The National Longitudinal Study of Adolescent to Adult Health (Add Health) is a longitudinal study of a nationally representative sample of adolescents in grades 7-12 in the United States. The Add Health cohort has been followed into young adulthood with four in-home interviews, the most recent in 2008, when the sample was aged 24-32*. Add Health combines longitudinal survey data on respondentsí social, economic, psychological and physical well-being with contextual data on the family, neighborhood, community, school, friendships, peer groups, and romantic relationships, providing unique opportunities to study how social environments and behaviors in adolescence are linked to health and achievement outcomes in young adulthood. The fourth wave of interviews expanded the collection of biological data in Add Health to understand the social, behavioral, and biological linkages in health trajectories as the Add Health cohort ages through adulthood. The fifth wave of data collection is planned to begin in 2016.
Initiated in 1994 and supported by three program project grants from the Eunice Kennedy Shriver National Institute of Child Health and Human Development (NICHD) with co-funding from 23 other federal agencies and foundations, Add Health is the largest, most comprehensive longitudinal survey of adolescents ever undertaken. Beginning with an in-school questionnaire administered to a nationally representative sample of students in grades 7-12, the study followed up with a series of in-home interviews conducted in 1995, 1996, 2001-02, and 2008. Other sources of data include questionnaires for parents, siblings, fellow students, and school administrators and interviews with romantic partners. Preexisting databases provide information about neighborhoods and communities.
Add Health was developed in response to a mandate from the U.S. Congress to fund a study of adolescent health, and Waves I and II focus on the forces that may influence adolescentsí health and risk behaviors, including personal traits, families, friendships, romantic relationships, peer groups, schools, neighborhoods, and communities. As participants have aged into adulthood, however, the scientific goals of the study have expanded and evolved. Wave III, conducted when respondents were between 18 and 26** years old, focuses on how adolescent experiences and behaviors are related to decisions, behavior, and health outcomes in the transition to adulthood. At Wave IV, respondents were ages 24-32* and assuming adult roles and responsibilities. Follow up at Wave IV has enabled researchers to study developmental and health trajectories across the life course of adolescence into adulthood using an integrative approach that combines the social, behavioral, and biomedical sciences in its research objectives, design, data collection, and analysis.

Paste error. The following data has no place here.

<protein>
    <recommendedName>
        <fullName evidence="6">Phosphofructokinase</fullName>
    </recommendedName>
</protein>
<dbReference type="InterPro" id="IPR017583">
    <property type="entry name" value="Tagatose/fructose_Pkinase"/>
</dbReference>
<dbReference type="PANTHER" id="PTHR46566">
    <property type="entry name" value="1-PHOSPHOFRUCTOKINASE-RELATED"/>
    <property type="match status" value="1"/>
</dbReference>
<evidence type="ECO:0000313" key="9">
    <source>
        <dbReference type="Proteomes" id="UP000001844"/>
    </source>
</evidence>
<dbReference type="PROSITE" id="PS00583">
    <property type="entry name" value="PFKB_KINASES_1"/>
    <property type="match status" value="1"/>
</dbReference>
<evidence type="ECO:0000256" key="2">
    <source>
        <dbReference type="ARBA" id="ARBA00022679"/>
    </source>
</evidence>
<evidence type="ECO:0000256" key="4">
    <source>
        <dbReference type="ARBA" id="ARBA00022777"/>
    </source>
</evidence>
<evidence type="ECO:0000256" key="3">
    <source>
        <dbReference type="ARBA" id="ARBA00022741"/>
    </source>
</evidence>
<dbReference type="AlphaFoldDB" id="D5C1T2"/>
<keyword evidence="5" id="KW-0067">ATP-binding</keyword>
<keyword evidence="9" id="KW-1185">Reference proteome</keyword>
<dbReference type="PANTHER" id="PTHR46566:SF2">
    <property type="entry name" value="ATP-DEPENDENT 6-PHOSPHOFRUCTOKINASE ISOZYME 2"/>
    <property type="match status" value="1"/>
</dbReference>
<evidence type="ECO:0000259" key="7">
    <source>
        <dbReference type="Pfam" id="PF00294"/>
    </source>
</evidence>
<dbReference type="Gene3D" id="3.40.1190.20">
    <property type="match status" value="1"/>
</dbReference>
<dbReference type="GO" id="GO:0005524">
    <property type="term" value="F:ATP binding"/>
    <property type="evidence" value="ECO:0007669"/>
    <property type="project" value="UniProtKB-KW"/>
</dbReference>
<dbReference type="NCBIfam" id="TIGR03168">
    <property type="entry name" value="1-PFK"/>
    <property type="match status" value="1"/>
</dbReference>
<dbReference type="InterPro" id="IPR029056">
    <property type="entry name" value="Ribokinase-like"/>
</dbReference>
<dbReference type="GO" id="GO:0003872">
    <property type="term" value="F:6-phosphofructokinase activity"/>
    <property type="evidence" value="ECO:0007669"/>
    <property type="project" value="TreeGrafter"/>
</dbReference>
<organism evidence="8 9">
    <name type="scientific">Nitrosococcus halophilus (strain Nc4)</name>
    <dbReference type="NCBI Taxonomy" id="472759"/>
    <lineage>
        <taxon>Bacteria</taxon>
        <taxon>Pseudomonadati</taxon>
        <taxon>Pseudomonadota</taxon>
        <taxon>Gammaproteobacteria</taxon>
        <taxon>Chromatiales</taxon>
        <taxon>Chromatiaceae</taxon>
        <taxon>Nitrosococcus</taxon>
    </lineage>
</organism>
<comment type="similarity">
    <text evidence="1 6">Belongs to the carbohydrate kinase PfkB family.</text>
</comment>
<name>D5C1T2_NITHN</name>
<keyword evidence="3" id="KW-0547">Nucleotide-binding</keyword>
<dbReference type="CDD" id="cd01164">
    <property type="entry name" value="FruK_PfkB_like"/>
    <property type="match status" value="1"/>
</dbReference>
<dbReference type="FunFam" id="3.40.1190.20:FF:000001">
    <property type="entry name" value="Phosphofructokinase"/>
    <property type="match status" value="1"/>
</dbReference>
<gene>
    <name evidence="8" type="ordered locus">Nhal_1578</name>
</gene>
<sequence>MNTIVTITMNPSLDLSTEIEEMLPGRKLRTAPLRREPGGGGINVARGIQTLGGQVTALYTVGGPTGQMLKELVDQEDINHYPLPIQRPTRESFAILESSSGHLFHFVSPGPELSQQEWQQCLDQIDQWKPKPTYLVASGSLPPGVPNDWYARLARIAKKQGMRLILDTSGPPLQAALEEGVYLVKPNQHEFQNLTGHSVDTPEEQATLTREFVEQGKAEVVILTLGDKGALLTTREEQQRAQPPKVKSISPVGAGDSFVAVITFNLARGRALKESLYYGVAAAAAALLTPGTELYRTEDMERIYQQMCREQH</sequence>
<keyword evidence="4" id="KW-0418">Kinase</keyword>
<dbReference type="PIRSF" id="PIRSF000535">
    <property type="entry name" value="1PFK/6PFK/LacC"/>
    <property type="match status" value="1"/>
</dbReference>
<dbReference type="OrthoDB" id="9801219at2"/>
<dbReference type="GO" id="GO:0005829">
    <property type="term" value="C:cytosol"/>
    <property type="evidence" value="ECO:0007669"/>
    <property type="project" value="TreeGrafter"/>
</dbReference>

* 52 respondents were 33-34 years old at the time of the Wave IV interview.
** 24 respondents were 27-28 years old at the time of the Wave III interview.
Included here are weights to remove any differences between the composition of the sample and the estimated composition of the population. See the attached codebook for information regarding how these weights were calculated.
- Data File
- Cases: 4,834
- See the following on-line document for details on weighting: Guidelines for Analyzing Add Health Data. To merge waves, use the merge variable "AID."
- Data Collection
- Date Collected: In-home interviews (April - August 1996)
- Original Survey (Instrument)
- National Longitudinal Study of Adolescent Health, Public-use Grand Sample Weights, August 1998
- Funded By
- Department of Health and Human Services, National Institutes of Health, Eunice Kennedy Shriver National Institute of Child Health & Human Development, with cooperative funding from 23 other federal agencies and foundations.
- Collection Procedures
- In-home interviews
- Sampling Procedures
- Wave II consists of an in-home sample of 15,000 adolescents consisting of a core sample from each community plus selected special oversamples. This public-use sample is a random sample of one-half of the in-home core sample and one-half of the in-home high education black oversample (adolescents with a parent with a college degree). The majority of Wave I 12th-grade respondents were removed from the Wave II sample, as they exceeded the grade eligibility requirement (12th graders who were part of a genetic pair were retained).
- Principal Investigators
- Dr. Kathleen Mullan Harris, Director, Add Health and James Haar, Distinguished Professor, Department of Sociology and Carolina Population Center Faculty Fellow, UNC-Chapel Hill
- Related Publications
- To access a publications database on the Add Health website, visit here, which includes more than 5,000 publications, presentations, unpublished manuscripts, and dissertations by Add Health researchers. To obtain a copy of any item, please contact the author.